Predictive Analytics for Vehicle Fleets

by Andy Slote - Director of Customer Success for ObjectSpectrum

Apr 01 2023

All Posts Predictive Analytics for Vehicle Fleets

Economies depend on fleets of vehicles supporting virtually every product or service out there. These vehicles are a significant expense as they rack up hours of use, requiring maintenance to keep them functioning and repairs when they break down. Monitoring solutions using predictive analytics can make these tasks timelier and more effective, reducing expenses, improving efficiency, and avoiding unscheduled downtime.

Beyond the essential components of a vehicle, like an engine, transmission, and other moving parts common to most, many have additional implements like lifts, booms, plows, etc. Agricultural operations use many specialized pieces of equipment like these. Industries like construction have their particular machines, as do many other businesses. The entire universe of fleets contains unique use cases for predictive maintenance, but some solutions can be applied to most of these environments.

Many aspects are already being monitored, including oil pressure, battery level, and tire pressure, with status typically reflected by onboard gauges or, at a minimum, warning lights. Capturing this data with an interface to the vehicle’s existing diagnostics, plus a means to transmit the information to a central database makes the data more useful, both for immediate attention and long-term perspective on when a component, engine, etc., may experience its next failure.

Fluids, from the basic engine oil to others like lubricants, hydraulic fluid, etc., need to be kept at appropriate levels and replaced regularly. Sensors can provide continuous readouts, eliminating the periodic (and often forgotten) manual checks for monitoring these substances, and triggering replacement when required. Better and cleaner fluids extend the useful life of the equipment and avoid breakdowns, contributing to expense reductions and ensuring vehicle availability.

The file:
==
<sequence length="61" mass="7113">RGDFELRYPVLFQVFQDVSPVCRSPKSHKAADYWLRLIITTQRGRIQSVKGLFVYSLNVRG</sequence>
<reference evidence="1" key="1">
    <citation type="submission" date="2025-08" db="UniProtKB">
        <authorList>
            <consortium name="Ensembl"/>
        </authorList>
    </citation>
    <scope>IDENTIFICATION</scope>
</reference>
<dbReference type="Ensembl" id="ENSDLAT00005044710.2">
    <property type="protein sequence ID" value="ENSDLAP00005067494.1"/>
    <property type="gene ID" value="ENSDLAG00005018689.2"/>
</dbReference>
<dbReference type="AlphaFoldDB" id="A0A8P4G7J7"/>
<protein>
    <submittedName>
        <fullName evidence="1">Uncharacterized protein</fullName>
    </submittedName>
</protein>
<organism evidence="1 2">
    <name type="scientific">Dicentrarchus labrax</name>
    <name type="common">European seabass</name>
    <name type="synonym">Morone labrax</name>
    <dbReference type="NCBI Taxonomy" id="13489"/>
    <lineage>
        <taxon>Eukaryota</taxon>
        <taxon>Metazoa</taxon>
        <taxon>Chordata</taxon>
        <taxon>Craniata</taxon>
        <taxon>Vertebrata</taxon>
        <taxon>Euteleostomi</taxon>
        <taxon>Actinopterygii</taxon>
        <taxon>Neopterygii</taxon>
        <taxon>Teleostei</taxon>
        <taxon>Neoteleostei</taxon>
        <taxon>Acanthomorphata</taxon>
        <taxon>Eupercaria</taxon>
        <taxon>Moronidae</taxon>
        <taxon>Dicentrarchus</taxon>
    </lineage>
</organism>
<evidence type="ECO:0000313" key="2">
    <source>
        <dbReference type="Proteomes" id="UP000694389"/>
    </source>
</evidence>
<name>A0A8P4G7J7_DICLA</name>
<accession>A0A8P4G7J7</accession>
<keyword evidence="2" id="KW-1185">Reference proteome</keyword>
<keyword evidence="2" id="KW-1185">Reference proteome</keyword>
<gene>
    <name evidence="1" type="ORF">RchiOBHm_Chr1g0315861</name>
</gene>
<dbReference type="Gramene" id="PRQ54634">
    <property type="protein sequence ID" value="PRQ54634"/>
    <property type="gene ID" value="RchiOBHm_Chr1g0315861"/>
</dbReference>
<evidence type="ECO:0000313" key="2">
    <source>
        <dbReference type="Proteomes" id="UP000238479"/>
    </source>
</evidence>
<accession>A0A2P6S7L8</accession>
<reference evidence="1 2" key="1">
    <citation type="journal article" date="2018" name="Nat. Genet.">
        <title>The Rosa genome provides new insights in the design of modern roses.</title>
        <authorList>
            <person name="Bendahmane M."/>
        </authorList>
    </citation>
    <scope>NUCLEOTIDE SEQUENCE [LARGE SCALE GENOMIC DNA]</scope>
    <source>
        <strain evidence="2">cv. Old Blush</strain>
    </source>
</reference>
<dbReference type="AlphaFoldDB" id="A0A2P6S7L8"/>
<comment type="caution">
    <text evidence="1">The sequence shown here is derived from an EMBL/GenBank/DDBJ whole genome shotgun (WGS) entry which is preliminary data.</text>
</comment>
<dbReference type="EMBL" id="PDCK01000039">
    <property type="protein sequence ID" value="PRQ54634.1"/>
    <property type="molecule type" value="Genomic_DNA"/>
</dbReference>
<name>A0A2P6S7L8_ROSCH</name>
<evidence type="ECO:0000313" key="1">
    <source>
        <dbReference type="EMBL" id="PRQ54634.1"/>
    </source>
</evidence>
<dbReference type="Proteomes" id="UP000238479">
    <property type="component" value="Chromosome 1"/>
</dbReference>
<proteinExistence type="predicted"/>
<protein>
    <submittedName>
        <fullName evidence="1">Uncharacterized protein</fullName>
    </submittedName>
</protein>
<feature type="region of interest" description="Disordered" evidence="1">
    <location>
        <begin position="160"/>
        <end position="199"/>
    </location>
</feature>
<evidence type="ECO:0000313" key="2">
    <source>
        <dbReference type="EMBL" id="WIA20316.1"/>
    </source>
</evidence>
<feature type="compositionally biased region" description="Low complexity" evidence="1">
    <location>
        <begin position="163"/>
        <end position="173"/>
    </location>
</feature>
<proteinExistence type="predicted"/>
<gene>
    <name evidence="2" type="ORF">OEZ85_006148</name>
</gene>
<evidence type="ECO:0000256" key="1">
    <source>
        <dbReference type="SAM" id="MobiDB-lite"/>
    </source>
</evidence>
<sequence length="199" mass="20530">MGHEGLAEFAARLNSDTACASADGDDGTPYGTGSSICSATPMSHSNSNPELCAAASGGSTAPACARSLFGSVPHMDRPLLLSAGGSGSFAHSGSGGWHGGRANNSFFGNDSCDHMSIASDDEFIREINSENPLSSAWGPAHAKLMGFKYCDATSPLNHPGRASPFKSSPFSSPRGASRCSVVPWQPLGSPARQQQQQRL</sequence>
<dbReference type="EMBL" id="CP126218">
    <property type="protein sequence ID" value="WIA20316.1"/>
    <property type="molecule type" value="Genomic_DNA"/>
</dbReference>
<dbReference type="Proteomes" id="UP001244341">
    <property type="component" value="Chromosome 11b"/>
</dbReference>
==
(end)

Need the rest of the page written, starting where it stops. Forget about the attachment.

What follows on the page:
What is another example of a common indicator for monitoring most vehicles and their implements? One of the most significant is vibration. Traditional, complex vibration monitoring solutions are expensive and require highly specialized design, implementation, and interpretation. A more straightforward approach that can still provide significant value involves capturing and trending the “healthy” vibration pattern and alerting when it changes, often using Machine Learning algorithms to model the healthy patterns and detect the unhealthy ones.

Noise can also indicate problems, including the sudden appearance of noise where it shouldn’t be or a marked change in the typical sound. Detecting these anomalies can flag that an issue is about to occur with a system or component. Here too, Machine Learning can be applied to categorize the subtle differences between typical and atypical noises.

These solutions should drive maintenance personnel to change fluids, replace components, or make adjustments. Taking action after something becomes an issue that decreases efficiency, shortens the useful life, or results in a breakdown is significantly more costly and time-consuming than paying someone to do something to get ahead of a potential problem.

Although not an exclusive component of a predictive solution for fleets, tracking is one of the basic capabilities critical for success. Knowing where a vehicle is at any given time allows you to better react to an alert about a condition needing attention. In addition, deciding to service it onsite before beginning work avoids a potential interruption of much greater impact.

Regardless of where the data comes from, its usefulness falls short without an outstanding user interface. By implementing an excellent dashboard with the right level of notifications, users can keep tabs on their assets without spending time staring at pretty charts and graphs all day. Also, historical data can shape future decisions about the use of the equipment, and purchases can be driven by reliability and performance data over time. As a result, operations move from reactive to predictive, ultimately driving more revenue to the bottom line.